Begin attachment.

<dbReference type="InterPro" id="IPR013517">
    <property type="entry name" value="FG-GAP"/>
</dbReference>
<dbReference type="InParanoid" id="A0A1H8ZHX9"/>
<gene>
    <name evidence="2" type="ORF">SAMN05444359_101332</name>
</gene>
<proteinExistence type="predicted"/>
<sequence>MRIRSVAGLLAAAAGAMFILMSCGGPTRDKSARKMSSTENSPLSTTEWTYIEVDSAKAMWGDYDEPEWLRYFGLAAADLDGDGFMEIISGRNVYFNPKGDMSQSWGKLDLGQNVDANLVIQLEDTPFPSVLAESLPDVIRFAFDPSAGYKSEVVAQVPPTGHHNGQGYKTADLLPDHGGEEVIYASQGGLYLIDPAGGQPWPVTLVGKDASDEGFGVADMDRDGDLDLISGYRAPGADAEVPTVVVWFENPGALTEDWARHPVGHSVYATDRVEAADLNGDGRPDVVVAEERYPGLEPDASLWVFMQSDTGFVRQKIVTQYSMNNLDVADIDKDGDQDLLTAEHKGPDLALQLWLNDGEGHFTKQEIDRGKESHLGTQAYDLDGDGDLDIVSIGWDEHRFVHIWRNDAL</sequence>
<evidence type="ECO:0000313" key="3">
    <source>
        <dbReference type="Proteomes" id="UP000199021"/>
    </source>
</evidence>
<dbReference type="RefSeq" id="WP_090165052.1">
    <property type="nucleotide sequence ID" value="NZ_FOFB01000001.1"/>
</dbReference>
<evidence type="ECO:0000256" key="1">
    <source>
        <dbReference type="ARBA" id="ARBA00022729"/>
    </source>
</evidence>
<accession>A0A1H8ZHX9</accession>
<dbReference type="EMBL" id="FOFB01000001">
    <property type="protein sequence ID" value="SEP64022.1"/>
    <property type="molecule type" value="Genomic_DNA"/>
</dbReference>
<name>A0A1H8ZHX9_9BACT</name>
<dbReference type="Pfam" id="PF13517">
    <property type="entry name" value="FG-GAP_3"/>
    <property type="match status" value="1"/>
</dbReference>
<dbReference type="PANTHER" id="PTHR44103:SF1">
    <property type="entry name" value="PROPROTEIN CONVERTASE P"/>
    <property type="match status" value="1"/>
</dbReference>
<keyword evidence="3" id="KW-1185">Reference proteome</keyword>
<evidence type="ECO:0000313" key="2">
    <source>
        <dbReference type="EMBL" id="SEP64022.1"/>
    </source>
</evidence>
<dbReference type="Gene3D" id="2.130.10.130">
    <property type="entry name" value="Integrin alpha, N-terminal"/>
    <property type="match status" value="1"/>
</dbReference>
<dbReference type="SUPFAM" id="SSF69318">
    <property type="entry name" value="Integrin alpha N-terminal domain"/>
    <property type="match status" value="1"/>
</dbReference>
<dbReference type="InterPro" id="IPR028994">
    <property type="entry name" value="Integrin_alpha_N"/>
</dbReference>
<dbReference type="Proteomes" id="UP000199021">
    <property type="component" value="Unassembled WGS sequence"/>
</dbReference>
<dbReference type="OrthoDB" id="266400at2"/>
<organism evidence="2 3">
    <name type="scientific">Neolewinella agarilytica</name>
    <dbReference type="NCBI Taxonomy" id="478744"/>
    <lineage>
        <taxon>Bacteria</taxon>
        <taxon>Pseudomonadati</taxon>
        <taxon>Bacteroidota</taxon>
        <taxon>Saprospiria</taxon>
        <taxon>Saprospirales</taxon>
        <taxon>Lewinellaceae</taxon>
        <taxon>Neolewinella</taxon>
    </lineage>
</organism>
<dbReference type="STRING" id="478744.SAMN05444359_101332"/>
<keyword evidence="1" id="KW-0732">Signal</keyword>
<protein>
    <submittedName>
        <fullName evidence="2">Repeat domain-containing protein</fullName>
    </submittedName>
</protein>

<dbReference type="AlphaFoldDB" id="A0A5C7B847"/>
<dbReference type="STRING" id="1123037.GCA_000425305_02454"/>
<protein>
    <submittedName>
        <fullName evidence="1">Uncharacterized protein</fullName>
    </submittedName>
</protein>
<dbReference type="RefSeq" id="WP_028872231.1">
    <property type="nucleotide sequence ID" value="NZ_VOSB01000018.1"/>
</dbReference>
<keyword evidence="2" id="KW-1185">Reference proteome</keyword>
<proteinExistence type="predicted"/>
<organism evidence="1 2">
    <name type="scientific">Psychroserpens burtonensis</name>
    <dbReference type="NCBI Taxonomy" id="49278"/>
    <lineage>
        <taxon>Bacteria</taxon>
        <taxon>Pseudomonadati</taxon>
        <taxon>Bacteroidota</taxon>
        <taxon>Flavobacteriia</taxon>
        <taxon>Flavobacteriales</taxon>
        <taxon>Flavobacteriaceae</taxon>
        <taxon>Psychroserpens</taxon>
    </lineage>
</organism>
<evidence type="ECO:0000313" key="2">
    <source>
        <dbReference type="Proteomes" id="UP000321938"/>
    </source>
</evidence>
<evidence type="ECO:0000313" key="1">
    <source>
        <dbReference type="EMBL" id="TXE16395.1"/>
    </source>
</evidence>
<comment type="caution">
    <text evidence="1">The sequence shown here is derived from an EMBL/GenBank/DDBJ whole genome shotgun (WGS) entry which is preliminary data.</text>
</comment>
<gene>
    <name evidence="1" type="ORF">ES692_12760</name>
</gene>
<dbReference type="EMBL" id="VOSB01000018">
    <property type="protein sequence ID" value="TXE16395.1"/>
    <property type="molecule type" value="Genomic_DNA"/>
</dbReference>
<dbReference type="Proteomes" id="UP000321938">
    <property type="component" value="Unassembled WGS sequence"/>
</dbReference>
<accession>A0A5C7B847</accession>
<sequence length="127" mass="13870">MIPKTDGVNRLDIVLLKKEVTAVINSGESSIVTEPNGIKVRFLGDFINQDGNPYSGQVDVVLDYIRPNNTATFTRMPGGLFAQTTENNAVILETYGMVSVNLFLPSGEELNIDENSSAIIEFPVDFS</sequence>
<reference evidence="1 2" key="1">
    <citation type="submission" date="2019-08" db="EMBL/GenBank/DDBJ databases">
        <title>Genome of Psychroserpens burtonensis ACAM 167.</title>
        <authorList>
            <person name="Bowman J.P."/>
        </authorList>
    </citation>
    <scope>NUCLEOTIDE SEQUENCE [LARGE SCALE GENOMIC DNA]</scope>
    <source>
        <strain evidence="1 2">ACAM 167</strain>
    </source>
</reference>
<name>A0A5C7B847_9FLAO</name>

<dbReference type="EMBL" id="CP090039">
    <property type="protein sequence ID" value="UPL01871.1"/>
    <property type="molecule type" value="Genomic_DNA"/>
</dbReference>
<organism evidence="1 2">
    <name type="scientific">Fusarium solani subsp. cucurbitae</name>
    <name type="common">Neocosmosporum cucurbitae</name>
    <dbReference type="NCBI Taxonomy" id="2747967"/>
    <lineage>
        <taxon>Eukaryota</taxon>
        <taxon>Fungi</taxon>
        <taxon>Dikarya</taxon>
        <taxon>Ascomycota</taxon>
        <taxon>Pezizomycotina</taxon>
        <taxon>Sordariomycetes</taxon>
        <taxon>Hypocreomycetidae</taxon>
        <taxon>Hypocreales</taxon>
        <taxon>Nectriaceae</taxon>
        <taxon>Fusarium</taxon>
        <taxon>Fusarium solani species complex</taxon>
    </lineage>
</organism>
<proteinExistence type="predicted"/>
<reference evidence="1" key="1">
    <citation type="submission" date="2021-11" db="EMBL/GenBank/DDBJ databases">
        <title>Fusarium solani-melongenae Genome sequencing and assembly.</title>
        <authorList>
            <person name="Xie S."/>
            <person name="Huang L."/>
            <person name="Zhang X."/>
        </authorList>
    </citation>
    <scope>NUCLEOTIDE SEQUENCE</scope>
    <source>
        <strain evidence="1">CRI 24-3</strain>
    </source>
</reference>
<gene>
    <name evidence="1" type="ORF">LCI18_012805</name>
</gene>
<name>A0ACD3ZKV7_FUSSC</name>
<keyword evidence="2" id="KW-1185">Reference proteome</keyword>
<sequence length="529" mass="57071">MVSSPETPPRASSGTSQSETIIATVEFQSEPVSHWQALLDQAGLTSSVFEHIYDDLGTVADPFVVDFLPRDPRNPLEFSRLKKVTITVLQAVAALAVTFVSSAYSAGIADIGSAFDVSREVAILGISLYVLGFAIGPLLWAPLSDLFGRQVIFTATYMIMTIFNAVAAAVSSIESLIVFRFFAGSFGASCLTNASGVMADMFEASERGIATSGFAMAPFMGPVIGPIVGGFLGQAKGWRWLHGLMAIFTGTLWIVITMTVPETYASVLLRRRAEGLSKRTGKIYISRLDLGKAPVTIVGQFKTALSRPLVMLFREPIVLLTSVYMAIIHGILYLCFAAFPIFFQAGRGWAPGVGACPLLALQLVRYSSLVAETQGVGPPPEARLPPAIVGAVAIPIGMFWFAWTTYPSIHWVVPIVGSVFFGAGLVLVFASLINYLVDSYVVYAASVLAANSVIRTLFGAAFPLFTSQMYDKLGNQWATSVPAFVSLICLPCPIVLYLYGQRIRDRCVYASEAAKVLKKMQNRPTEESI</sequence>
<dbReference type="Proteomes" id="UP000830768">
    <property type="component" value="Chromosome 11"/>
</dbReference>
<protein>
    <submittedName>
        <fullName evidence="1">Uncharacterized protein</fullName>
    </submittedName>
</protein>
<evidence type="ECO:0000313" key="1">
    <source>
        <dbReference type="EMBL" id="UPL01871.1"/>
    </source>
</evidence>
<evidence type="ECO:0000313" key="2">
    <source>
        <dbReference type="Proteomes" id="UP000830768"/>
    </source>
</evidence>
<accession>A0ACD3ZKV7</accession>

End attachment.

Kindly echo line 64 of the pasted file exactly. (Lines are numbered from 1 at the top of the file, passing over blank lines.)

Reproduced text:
        <taxon>Bacteroidota</taxon>